Twenty-one years of creative women's work went on show at the Southland Museum and Art Gallery last week.
Quilts Takitimu is an exhibition of pieces made in a quilting group set up in Ohai Nightcaps in 1991, still going strong with members coming together for a day every fortnight, coming to a Nightcaps base from Curio Bay, Tuatapere, Bluff, Invercargill and Te Anau.
Group chairwoman Glenda Drummond said at the official opening that the club had around three dozen active members.
American women or others from overseas visiting families dairying here would join the club for as long as they had or on repeat visits introduce new ideas, methods or designs.
The current exhibition shows 30 pieces of quilt work hung or laid out.
“It puts paid to the idea that quilts are just for sleeping under," said museum manager Gael Ramsay.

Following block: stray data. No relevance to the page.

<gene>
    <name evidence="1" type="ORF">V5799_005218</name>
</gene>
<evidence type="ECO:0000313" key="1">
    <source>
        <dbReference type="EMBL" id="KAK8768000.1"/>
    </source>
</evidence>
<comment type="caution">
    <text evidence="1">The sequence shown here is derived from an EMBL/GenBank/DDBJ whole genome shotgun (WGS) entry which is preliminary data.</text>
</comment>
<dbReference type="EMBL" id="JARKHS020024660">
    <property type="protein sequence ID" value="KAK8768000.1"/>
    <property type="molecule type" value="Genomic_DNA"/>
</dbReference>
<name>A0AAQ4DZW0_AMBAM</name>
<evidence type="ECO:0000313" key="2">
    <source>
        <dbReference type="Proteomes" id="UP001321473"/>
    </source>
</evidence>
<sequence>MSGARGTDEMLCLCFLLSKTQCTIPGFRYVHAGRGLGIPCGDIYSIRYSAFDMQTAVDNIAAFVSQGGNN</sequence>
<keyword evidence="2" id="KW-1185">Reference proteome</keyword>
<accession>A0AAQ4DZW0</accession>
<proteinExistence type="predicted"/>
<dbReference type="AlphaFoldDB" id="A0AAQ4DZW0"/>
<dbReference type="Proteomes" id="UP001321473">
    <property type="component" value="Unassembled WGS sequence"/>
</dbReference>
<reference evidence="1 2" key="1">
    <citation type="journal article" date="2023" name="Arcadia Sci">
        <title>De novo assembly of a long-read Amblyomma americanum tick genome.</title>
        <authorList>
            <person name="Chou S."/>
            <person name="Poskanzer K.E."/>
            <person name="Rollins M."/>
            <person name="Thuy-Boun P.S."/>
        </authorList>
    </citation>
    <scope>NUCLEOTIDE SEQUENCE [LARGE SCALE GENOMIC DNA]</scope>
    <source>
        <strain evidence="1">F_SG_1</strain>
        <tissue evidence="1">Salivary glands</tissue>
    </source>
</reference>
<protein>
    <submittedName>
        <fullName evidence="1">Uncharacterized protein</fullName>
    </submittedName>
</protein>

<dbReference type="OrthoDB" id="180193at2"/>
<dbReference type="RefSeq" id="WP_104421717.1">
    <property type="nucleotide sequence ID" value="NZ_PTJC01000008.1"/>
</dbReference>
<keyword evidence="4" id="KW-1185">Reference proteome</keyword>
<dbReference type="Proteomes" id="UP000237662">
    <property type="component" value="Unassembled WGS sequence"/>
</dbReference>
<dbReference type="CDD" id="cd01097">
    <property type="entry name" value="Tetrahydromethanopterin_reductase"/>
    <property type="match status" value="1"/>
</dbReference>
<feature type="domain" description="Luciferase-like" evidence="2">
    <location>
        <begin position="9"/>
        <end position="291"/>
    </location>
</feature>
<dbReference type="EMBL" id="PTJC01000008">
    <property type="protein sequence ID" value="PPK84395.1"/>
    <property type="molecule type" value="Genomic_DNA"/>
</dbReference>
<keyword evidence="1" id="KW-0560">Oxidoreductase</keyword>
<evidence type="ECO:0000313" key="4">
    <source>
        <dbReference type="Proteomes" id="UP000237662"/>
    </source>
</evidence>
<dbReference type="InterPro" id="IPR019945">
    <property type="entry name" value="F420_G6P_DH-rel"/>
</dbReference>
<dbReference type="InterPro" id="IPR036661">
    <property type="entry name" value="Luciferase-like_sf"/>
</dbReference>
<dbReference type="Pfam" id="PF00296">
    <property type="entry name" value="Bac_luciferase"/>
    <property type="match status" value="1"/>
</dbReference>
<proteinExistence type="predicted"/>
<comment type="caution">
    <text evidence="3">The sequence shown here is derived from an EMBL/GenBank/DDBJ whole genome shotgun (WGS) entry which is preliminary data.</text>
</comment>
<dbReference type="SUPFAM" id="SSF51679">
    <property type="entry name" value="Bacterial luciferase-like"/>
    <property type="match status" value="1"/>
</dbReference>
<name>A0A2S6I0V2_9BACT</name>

While most of the quilts conform to the size, weight and warmth expectations of bedding, many use designs and colours that are more accurately art than craft although, as Ms Ramsay points out, who can say the difference.
Some of the designs are incredibly intricate. Other work is quilted but not to make quilts.
Fabric is quilted for bags, dolls, and a huge picture book whose thick padded pages turn flat and warm, designed to last as long as the timeless stories they tell.
Quilts Takitimu is open to the public at the Southland Museum and Art Gallery until September 23
- © Fairfax NZ News